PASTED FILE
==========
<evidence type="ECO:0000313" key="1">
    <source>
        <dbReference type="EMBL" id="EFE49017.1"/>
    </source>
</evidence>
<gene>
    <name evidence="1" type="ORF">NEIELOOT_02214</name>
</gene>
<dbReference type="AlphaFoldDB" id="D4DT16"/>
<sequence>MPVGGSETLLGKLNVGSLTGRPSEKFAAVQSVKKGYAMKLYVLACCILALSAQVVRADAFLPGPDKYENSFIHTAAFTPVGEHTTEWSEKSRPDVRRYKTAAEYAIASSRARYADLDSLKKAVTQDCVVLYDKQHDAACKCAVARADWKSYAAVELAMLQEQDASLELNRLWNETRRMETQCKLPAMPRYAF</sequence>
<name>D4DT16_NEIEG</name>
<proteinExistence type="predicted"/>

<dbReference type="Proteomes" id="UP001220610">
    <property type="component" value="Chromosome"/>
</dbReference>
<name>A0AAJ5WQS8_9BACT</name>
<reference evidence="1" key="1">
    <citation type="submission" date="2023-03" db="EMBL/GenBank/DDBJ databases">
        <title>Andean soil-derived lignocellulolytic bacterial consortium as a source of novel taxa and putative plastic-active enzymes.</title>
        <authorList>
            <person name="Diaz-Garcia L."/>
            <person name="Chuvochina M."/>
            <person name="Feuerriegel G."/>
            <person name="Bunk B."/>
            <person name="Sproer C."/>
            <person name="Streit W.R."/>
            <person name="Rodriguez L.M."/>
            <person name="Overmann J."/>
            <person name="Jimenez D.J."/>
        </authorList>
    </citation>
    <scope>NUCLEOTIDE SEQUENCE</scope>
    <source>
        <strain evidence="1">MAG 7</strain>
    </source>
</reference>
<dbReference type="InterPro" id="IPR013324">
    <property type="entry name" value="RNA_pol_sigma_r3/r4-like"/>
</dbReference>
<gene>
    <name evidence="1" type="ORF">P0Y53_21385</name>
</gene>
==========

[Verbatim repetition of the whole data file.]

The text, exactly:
<evidence type="ECO:0000313" key="1">
    <source>
        <dbReference type="EMBL" id="EFE49017.1"/>
    </source>
</evidence>
<gene>
    <name evidence="1" type="ORF">NEIELOOT_02214</name>
</gene>
<dbReference type="AlphaFoldDB" id="D4DT16"/>
<sequence>MPVGGSETLLGKLNVGSLTGRPSEKFAAVQSVKKGYAMKLYVLACCILALSAQVVRADAFLPGPDKYENSFIHTAAFTPVGEHTTEWSEKSRPDVRRYKTAAEYAIASSRARYADLDSLKKAVTQDCVVLYDKQHDAACKCAVARADWKSYAAVELAMLQEQDASLELNRLWNETRRMETQCKLPAMPRYAF</sequence>
<name>D4DT16_NEIEG</name>
<proteinExistence type="predicted"/>

<dbReference type="Proteomes" id="UP001220610">
    <property type="component" value="Chromosome"/>
</dbReference>
<name>A0AAJ5WQS8_9BACT</name>
<reference evidence="1" key="1">
    <citation type="submission" date="2023-03" db="EMBL/GenBank/DDBJ databases">
        <title>Andean soil-derived lignocellulolytic bacterial consortium as a source of novel taxa and putative plastic-active enzymes.</title>
        <authorList>
            <person name="Diaz-Garcia L."/>
            <person name="Chuvochina M."/>
            <person name="Feuerriegel G."/>
            <person name="Bunk B."/>
            <person name="Sproer C."/>
            <person name="Streit W.R."/>
            <person name="Rodriguez L.M."/>
            <person name="Overmann J."/>
            <person name="Jimenez D.J."/>
        </authorList>
    </citation>
    <scope>NUCLEOTIDE SEQUENCE</scope>
    <source>
        <strain evidence="1">MAG 7</strain>
    </source>
</reference>
<dbReference type="InterPro" id="IPR013324">
    <property type="entry name" value="RNA_pol_sigma_r3/r4-like"/>
</dbReference>
<gene>
    <name evidence="1" type="ORF">P0Y53_21385</name>
</gene>